John Adams to Abigail Adams
Baltimore Feby: 7. 1777
I am at last after a great deal of Difficulty, settled in comfortable Quarters, but at an infinite Expence. . . .1 The Price I pay for my Board is more moderate than any other Gentlemen give, excepting my Colleagues, who are all in the same Quarters,2 and at the same Rates except Mr. H[ancock] who keeps an House by himself.
The Prices of Things here, are much more intollerable than at Boston.
The Attempt of New England to regulate Prices, is extreamly popular in Congress, who will recommend an Imitation of it to the other States: for my own Part I expect only a partial and a temporary Relief from it. And I fear that after a Time the Evils will break out with greater Violence. The Water will flow with greater Rapidity for having been dammed up for a Time. The only radical Cure will be to stop the Emission of more Paper, and to draw in some that is already out, and devise Means effectually to support the Credit of the Rest.3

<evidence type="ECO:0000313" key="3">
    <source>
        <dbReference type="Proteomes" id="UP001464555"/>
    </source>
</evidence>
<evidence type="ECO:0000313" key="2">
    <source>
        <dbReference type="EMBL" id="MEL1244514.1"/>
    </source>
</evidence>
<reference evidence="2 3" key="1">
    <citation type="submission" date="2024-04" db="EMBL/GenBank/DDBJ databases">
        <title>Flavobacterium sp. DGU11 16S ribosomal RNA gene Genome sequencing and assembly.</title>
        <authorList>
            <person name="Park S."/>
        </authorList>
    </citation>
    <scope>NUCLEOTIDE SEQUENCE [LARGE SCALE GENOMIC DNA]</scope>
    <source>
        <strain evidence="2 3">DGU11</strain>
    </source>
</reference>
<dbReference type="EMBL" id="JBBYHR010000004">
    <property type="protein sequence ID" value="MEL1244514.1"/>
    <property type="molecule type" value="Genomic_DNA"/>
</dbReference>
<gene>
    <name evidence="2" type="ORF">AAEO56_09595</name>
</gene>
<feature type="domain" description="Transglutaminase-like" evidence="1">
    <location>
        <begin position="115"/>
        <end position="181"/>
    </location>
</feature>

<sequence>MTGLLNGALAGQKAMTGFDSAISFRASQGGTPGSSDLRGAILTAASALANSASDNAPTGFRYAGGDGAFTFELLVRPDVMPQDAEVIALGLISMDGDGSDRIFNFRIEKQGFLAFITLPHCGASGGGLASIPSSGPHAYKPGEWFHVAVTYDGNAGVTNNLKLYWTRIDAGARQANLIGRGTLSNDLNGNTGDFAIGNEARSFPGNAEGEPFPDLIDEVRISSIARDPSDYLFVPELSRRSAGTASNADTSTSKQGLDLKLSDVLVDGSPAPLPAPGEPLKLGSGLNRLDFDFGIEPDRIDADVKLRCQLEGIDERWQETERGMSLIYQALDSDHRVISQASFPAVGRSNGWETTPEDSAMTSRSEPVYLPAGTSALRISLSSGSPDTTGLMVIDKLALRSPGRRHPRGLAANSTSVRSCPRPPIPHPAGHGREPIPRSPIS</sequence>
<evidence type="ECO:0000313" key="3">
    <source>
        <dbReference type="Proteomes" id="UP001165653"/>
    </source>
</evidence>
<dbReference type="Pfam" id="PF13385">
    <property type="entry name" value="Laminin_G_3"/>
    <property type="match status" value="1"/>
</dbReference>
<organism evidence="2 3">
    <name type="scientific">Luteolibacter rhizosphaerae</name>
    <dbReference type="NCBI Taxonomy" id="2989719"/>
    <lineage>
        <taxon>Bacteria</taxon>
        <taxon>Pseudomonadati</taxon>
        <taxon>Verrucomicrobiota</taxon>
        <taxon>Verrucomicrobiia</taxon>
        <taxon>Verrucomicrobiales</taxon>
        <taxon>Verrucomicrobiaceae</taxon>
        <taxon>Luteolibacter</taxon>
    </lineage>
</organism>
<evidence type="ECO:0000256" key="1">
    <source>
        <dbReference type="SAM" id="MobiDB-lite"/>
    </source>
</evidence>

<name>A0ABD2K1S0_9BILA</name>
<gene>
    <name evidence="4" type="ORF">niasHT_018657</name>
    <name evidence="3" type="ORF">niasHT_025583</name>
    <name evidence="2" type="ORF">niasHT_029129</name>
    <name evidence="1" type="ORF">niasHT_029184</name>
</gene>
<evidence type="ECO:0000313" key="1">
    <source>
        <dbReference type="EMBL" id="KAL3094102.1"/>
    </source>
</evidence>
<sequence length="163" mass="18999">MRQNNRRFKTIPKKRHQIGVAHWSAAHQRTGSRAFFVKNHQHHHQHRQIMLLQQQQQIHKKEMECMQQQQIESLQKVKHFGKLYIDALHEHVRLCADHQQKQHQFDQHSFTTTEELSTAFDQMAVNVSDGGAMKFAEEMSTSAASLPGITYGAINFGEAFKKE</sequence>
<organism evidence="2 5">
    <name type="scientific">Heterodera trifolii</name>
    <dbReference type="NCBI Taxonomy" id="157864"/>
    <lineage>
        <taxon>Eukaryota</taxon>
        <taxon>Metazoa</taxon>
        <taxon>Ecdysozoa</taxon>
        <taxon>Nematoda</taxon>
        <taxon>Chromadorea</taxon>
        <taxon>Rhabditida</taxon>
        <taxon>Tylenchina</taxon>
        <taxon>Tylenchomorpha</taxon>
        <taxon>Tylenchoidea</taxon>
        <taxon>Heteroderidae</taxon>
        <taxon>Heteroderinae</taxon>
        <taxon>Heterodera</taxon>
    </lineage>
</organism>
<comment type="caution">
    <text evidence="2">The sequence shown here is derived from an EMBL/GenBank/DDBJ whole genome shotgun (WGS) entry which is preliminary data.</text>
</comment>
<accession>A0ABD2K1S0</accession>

To this End We must begin forthwith to tax the People, as largely as the distressed Circumstances of the Country will bear. We must raise the Interest from four to six Per Cent. We must if possible borrow Silver and Gold from abroad. We must, above all Things, endeavour this Winter, to gain farther Advantages of the Enemy, that our Power may be in somewhat higher Reputation than it is, or rather than it has been.
RC (Adams Papers); addressed: “Mrs. John Adams Braintree favoured by Mr. Hall”; docketed in pencil by AA. LbC (Adams Papers).
1. Suspension points in MS.
2. “at Mrs. Ross’es in Markett Street, Baltimore a few Doors below the fountain Inn” (JA, Diary and Autobiography description begins Diary and Autobiography of John Adams, ed. L. H. Butterfield and others, Cambridge, 1961; 4 vols. description ends , 2:257).
3. See JA’s speeches in Congress on this subject, 10 and 14 Feb., as recorded in Benjamin Rush’s minutes of debates (Burnett, ed., Letters of Members description begins Edmund C. Burnett, ed., Letters of Members of the Continental Congress, Washington, 1921–1936; 8 vols. description ends , 2:245, 252). On the Massachusetts pricefixing act of Jan. 1777, see AA to JA, 8 Feb., below, and note there.